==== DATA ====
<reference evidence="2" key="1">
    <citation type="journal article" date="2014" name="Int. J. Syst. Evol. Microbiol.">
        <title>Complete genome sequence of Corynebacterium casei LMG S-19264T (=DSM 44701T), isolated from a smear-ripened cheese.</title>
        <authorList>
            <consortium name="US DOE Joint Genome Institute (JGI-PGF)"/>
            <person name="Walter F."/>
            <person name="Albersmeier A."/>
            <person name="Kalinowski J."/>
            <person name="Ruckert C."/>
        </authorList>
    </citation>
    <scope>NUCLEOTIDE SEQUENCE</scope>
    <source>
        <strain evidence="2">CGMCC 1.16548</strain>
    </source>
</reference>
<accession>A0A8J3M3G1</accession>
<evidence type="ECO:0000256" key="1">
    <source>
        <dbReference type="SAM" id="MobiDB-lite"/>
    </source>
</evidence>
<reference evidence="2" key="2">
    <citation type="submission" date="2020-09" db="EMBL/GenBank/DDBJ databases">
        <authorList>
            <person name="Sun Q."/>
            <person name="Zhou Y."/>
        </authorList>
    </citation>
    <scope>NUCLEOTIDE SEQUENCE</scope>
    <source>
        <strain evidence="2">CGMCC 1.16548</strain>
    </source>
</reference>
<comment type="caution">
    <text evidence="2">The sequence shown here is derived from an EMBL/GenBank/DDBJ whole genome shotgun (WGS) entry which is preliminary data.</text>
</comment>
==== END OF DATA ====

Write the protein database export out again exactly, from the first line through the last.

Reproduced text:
<reference evidence="2" key="1">
    <citation type="journal article" date="2014" name="Int. J. Syst. Evol. Microbiol.">
        <title>Complete genome sequence of Corynebacterium casei LMG S-19264T (=DSM 44701T), isolated from a smear-ripened cheese.</title>
        <authorList>
            <consortium name="US DOE Joint Genome Institute (JGI-PGF)"/>
            <person name="Walter F."/>
            <person name="Albersmeier A."/>
            <person name="Kalinowski J."/>
            <person name="Ruckert C."/>
        </authorList>
    </citation>
    <scope>NUCLEOTIDE SEQUENCE</scope>
    <source>
        <strain evidence="2">CGMCC 1.16548</strain>
    </source>
</reference>
<accession>A0A8J3M3G1</accession>
<evidence type="ECO:0000256" key="1">
    <source>
        <dbReference type="SAM" id="MobiDB-lite"/>
    </source>
</evidence>
<reference evidence="2" key="2">
    <citation type="submission" date="2020-09" db="EMBL/GenBank/DDBJ databases">
        <authorList>
            <person name="Sun Q."/>
            <person name="Zhou Y."/>
        </authorList>
    </citation>
    <scope>NUCLEOTIDE SEQUENCE</scope>
    <source>
        <strain evidence="2">CGMCC 1.16548</strain>
    </source>
</reference>
<comment type="caution">
    <text evidence="2">The sequence shown here is derived from an EMBL/GenBank/DDBJ whole genome shotgun (WGS) entry which is preliminary data.</text>
</comment>